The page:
Youppi! at Olympic Stadium, making good on a bet the Canadiens made with Tonight Show host Jimmy Fallon, in a photo posted to Twitter on Sunday.
Photograph by: Montreal Canadiens
At some point during this coming season, the Canadiens will lose three or four games in a row, or six out of seven. They will go on one of those long road trips, there will be a couple of key injuries and a game when they’re out of it early and lose 6-1.
And the caterwauling will start. Why did Marc Bergevin sign Michel Therrien to a contract extension? Fire the bum. While you’re at it, fire Bergevin, too. Why did he trade for (fill in the blank)? Why did he sign (fill in the blank)?
And why didn’t he bring back Thomas Vanek?
It’s the nature of the beast. In the town with 3 million coaches, you’re doing it all wrong unless you win a Stanley Cup — and if you do, you won it the wrong way.
The collective memory goes back about as far as last night’s game. If you won it, we’ll let you coach until Thursday. If you lost, the lynch mob is calling for your neck.
If there’s an upside to the relentless fan pressure in this city, it’s that coaches, players and team executives are motivated to do their best. It’s part of the reason Montreal has won 10 Stanley Cups since the Maple Leafs staged their last parade in Toronto.
But even now, after the best playoff run since 1993, Therrien is arguably the least popular winning coach since Pat Burns, who was dubbed Plate Burns by the French media even as his team was charging to the 1989 Stanley Cup final against the Calgary Flames.
It’s the Montreal disease, that love-you-win-or-tie syndrome. Fans of the Canadiens never see the other team on the ice. There is only one team out there, so how could they possibly be losing to that nondescript bunch of flea-bitten beer-league clowns in the blue shirts?
The morning after the Canadiens slipped out of the playoffs, I was bombarded with emails calling their performance “disgraceful” and worse. A team that had surely overachieved in sweeping Tampa Bay and giving Boston the boot had embarrassed the uniform by failing to play like the 1970s dynasty.
Whoa. No one today plays like the ’70s Habs. That’s because it’s a 30-team league with a hard salary cap. You can’t stockpile Hall of Famers the way Sam Pollock did. You can’t fleece half-bright GMs who aren’t doing their homework, because Mike Milbury is no longer on Long Island.
It used to be there were three or four teams with a legitimate chance at a Stanley Cup every season. Now there are as many as a dozen. Never have there been so many good teams. Not great teams, perhaps, but extremely tough outfits: Chicago, Los Angeles, San Jose, Anaheim, St. Louis, Colorado, Boston, Pittsburgh, the Rangers, Tampa Bay, Philadelphia, Detroit and Montreal, with a half-dozen others looking to kick in the door.
Success in this league is defined in a different way. No one is going to win six Cups in a decade. Today, a dynasty is a team that has a shot every year for a decade and perhaps wins it two or three times in that time frame: The Blackhawks, in other words.
But if not for a couple of tantalizing events five years ago, this Canadiens team could now be closing in on the Blackhawks. It was that close.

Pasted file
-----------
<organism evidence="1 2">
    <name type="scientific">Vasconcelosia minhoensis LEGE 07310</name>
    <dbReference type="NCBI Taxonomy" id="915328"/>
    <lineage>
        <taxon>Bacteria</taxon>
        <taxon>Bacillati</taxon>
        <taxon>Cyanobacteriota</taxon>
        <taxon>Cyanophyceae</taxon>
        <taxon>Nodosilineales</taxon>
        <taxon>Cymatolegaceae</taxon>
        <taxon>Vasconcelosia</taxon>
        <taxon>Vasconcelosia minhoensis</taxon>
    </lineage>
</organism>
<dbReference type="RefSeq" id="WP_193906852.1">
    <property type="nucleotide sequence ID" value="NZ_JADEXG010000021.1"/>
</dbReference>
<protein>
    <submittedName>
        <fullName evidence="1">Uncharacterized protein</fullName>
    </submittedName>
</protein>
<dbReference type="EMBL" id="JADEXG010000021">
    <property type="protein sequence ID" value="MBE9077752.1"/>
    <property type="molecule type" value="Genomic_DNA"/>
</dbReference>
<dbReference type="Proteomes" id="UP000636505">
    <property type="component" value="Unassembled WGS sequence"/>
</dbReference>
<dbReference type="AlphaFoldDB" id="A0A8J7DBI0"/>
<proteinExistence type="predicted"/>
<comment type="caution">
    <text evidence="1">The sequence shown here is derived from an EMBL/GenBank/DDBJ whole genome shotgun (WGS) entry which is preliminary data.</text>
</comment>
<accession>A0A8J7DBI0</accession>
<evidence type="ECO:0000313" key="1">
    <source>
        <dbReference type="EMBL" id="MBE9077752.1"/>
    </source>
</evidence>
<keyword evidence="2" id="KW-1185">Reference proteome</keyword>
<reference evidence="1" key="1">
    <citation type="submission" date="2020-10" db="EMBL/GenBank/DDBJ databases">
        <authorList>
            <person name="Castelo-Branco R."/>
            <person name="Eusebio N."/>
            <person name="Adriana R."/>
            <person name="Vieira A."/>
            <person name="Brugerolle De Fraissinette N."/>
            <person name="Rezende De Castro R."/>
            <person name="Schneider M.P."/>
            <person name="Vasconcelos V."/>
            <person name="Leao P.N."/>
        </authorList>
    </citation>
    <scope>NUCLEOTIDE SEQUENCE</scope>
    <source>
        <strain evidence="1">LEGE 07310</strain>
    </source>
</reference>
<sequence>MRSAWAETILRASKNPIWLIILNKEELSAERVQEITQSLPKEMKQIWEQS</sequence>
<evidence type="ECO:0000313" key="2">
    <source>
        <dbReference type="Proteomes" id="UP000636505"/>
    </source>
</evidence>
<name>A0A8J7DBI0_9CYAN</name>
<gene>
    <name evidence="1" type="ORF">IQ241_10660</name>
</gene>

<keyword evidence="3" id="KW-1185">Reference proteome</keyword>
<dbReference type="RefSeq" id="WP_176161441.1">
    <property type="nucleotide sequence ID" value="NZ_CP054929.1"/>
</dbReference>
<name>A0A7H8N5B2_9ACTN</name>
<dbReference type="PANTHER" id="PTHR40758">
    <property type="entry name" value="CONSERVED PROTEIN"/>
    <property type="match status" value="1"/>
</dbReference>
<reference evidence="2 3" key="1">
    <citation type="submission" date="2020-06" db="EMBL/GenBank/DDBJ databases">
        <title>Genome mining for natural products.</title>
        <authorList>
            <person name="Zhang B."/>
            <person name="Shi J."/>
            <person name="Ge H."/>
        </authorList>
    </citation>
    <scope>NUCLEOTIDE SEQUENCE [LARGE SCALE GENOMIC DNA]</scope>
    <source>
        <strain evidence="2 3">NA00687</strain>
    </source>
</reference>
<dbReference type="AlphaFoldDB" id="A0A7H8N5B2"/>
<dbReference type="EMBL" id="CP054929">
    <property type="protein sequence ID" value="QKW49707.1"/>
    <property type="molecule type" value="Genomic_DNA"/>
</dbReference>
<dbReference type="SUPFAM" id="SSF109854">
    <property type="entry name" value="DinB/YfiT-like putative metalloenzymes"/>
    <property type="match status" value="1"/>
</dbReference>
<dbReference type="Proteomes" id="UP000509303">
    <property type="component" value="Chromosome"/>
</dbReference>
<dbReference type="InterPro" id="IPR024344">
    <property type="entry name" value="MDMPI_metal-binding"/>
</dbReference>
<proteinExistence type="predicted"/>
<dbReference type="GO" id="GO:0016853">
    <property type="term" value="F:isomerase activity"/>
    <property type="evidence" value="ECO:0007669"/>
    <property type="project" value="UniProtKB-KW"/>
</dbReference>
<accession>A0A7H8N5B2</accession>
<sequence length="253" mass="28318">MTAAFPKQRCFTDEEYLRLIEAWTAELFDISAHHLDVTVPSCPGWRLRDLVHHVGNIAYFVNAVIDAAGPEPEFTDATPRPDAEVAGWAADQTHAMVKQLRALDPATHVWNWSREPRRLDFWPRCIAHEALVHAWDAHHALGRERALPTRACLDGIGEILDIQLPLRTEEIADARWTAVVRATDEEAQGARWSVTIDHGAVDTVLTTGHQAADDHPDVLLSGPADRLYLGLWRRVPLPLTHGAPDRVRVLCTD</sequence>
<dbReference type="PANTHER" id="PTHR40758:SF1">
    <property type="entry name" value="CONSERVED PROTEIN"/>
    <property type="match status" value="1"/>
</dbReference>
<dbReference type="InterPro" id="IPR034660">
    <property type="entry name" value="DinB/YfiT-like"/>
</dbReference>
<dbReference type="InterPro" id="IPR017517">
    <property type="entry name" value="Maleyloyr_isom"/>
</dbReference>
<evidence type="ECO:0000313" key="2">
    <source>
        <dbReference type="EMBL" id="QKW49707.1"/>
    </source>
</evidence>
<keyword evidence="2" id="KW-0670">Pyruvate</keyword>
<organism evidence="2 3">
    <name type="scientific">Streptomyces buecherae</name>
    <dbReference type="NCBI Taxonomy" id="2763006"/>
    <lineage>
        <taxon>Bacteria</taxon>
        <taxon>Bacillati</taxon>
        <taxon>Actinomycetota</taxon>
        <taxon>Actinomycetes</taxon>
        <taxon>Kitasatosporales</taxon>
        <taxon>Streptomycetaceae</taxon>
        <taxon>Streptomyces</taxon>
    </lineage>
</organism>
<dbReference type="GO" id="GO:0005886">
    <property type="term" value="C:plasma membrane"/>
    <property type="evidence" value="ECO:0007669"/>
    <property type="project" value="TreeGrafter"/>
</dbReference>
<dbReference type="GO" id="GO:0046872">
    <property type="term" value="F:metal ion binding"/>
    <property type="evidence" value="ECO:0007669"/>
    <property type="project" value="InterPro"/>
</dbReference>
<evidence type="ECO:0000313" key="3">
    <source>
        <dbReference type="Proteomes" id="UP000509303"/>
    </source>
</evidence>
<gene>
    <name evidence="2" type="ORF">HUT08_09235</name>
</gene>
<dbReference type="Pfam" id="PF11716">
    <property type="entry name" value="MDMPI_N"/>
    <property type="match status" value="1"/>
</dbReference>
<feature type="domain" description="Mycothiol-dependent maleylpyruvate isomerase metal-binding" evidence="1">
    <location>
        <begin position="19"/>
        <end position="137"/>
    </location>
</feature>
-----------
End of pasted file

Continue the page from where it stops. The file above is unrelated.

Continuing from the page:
First, the series against the Rangers brought into focus the full dimensions of the blunder that was made when Ryan McDonagh was sent to New York as part of the Scott Gomez deal. But that was only part of it: One of the most effective Rangers in the series was Chris Kreider — and it wasn’t simply because he bowled over Carey Price.
Kreider is a tough, 6-foot-3, 230-pound flyer, a power forward with speed. He is, in every way, the kind of player the Canadiens have needed since a week before forever. And they had him in their sights at the 2009 NHL entry draft — or at least, according to some reports, head scout Trevor Timmins did.
Whether it was bowing to public pressure to draft a high-profile player from Quebec or simple bad judgment, GM Bob Gainey chose Louis Leblanc over Kreider. This when every team in the league is looking to get bigger and the smart ones are looking to get bigger and faster.
Leblanc went to Montreal in the first round with the 17th overall pick, Kreider to the Rangers with the 18th. It appears now that Leblanc will never make it in the NHL and that if he does, it won’t be with the Canadiens.
Meanwhile, it’s clear that had McDonagh and Kreider been wearing the CH in the Eastern Conference final, the result would have been different — had the Rangers even made it that far without them. McDonagh was the best player in the series and Kreider was a force throughout.
To point out how different this Canadiens team might look with McDonagh and Kreider isn’t a knock on Gainey: When you acquire Carey Price, P.K. Subban, Alexei Emelin, Josh Gorges and Max Pacioretty on your watch, you’ve done pretty well.
But the fact those two players were wearing the wrong uniform from the Montreal perspective illustrates a basic truth about the NHL in the 21st century: You need almost everything to break the right way to succeed. If the Canadiens had not wasted a first-round pick on Leblanc, if Gainey had not soured on McDonagh, Bergevin’s team would already be where he’s trying to take it.
Building a franchise takes hard work, thorough scouting, careful scrutiny — and a whole lot of luck.
And for those who still think the performance against the Rangers was a disgrace, remember what reader John Jepson mentioned to me Sunday: “You forgot to mention we lasted 48 days and 17 games longer than the miserable Maple Leafs!”
Heroes: The 2013-2014 Montreal Canadiens and Eugenie Bouchard.
Zeros: Claude Brochu, David Samson and Jeffrey Loria.
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